Apple has a goal to power every one of its facilities entirely with renewable energy. It has already achieved 100 percent renewable energy at all of its data centers and its campus in Cupertino. Walmart has 150 solar photovoltaic systems partially powering its stores, clubs, and distribution centers; and 350 of its Texas stores receive up to 15 percent of their electricity needs from wind.

The procurement of renewable energy by these large players makes a difference in more than the energy consumption or carbon footprint of the company. According to RMI principal Dan Seif, “Companies have the power to make large investment and procurement decisions that can move and shape energy markets. All the renewables players want to do business with them. And with effort, they can find ways to get past barriers that others cannot tackle.”

Take eBay, for example. The company wanted to expand its presence in Utah, but was faced with a law disallowing non-utility energy consumers to buy and transmit power directly from renewable energy developers. Instead of taking the easy way out and powering its new facility with coal, which powers 94 percent of Utah, it worked with state legislators to pass Senate Bill 12, allowing energy customers to buy power directly from developers, making renewable energy available to Utah electricity consumers without raising rates or taxes for Utah residents. eBay recently announced construction of a five-megawatt waste-heat recovery project with geothermal company Ormat that will allow it to use more clean power in Utah.

Addressing climate change through efficiency

And renewables aren’t the only way to combat climate change. Other businesses are investing in energy efficiency, as both a way to lower their carbon footprint, and as a sound financial decision. The well-known 2009 retrofit of the Empire State Building is now saving over 40 percent of the building’s energy use and $4.4 million annually. But even more importantly, similar retrofits are being evaluated and planned in over 100 large buildings across the country. Inside sources say the Empire State Building energy retrofit was a key factor in launching New York City’s groundbreaking Local Law 84: Commercial Building Energy Benchmarking. And New York’s benchmarking efforts have spurred eight more municipal and state building energy disclosure policies in major U.S. cities, with more emerging.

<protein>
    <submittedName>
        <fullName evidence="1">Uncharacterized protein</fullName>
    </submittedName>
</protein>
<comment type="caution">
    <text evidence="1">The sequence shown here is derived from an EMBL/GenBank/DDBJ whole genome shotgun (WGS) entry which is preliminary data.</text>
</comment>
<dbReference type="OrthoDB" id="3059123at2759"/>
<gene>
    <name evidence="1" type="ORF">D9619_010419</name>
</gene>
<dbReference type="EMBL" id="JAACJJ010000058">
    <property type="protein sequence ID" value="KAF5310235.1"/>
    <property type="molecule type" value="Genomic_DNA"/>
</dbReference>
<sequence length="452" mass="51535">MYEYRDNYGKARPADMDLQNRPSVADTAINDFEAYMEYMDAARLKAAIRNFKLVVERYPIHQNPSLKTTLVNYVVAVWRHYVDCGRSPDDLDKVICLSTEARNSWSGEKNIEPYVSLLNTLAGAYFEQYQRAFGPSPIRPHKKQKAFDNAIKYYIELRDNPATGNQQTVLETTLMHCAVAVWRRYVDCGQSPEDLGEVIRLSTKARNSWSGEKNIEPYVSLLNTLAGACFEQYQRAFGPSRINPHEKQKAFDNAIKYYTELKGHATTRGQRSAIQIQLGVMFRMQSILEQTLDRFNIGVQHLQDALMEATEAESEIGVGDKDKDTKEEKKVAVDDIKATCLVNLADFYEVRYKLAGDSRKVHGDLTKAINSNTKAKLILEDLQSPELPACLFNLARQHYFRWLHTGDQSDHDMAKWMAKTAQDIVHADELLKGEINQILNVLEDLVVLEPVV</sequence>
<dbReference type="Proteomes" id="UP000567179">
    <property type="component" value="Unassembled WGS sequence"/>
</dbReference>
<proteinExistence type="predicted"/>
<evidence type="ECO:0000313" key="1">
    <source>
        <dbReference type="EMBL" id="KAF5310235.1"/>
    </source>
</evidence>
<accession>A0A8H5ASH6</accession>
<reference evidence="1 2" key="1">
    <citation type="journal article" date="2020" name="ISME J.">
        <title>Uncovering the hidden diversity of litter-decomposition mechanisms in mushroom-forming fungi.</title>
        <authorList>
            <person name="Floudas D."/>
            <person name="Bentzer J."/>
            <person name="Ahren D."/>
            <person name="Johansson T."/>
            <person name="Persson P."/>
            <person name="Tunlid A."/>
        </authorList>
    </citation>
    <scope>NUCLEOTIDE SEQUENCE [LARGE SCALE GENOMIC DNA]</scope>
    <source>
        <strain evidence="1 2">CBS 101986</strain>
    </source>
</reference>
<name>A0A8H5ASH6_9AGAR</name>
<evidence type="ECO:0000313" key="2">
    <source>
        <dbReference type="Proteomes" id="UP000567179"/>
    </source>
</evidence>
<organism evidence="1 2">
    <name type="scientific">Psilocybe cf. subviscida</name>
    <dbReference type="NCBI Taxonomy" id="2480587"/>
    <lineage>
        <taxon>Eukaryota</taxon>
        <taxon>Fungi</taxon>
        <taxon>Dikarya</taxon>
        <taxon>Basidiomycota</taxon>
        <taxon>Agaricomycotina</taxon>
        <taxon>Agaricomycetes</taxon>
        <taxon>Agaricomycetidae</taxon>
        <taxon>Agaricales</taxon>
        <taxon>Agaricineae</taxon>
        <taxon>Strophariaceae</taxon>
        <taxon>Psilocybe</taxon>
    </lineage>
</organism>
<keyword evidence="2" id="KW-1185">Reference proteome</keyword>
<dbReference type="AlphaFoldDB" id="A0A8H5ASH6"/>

The International Monetary Fund headquarters in Washington, D.C., is also going through a retrofit to cut energy use in half and save over $2 million a year. IMF’s famously rigorous risk management team was part of planning the effort and shaping the bid specs, so all involved expect success. According to RMI managing director Hutch Hutchinson, “The IMF retrofit execution team will drive the insights and processes into the Washington real estate world and beyond.”

This is not to say that we don’t need Congress to take action on climate change. On the contrary, real action in Washington is critical and would hugely accelerate change as the playing field for business decision makers would finally be clearer. But in the meantime, while a handful of Senators stay up all night trying to shine a much-needed spotlight on climate change, businesses—acting through nimble, flexible, agile markets—are making visible and in a few cases large shifts toward efficiency and renewable energy, a tangible start to the process of cascading change and scaling solutions.